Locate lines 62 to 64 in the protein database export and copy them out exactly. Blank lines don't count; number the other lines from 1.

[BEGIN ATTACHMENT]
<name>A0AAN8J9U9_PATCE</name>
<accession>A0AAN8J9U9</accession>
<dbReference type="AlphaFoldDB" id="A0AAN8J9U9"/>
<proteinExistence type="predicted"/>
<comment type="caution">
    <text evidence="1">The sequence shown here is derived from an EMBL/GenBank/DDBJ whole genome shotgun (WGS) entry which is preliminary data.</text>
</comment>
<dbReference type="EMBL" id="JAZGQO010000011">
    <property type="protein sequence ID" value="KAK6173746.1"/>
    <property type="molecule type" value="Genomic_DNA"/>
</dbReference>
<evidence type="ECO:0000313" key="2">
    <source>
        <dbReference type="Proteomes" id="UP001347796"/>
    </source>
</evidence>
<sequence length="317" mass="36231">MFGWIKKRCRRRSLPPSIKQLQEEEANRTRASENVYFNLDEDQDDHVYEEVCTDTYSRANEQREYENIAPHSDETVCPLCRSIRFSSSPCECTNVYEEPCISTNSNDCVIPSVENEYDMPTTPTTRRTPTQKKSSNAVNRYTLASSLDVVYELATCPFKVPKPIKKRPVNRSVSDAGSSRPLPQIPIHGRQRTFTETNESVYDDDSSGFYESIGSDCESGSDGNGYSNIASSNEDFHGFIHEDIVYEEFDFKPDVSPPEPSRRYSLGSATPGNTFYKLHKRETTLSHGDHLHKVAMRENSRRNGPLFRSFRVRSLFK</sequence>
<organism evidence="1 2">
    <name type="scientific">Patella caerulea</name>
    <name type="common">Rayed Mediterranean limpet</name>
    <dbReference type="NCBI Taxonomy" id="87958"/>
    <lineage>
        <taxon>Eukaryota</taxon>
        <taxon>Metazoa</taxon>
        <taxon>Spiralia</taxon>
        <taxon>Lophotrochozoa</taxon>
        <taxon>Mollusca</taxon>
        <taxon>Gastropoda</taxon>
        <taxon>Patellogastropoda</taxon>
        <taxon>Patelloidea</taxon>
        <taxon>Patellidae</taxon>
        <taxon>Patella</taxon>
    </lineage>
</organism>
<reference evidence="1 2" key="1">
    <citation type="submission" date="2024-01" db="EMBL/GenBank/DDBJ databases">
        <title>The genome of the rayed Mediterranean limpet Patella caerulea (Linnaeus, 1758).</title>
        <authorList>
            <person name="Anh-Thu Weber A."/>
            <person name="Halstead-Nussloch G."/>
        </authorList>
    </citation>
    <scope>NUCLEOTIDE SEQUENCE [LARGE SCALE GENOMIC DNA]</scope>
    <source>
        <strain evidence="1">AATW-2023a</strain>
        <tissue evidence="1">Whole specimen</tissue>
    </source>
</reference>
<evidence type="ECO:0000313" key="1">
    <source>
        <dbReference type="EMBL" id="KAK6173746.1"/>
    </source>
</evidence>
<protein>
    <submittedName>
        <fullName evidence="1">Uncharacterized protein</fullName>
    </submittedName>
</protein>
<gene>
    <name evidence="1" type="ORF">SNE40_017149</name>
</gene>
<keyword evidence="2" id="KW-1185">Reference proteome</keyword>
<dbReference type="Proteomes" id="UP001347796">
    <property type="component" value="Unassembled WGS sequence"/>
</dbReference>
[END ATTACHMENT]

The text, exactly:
<keyword evidence="2" id="KW-1185">Reference proteome</keyword>
<dbReference type="Proteomes" id="UP001347796">
    <property type="component" value="Unassembled WGS sequence"/>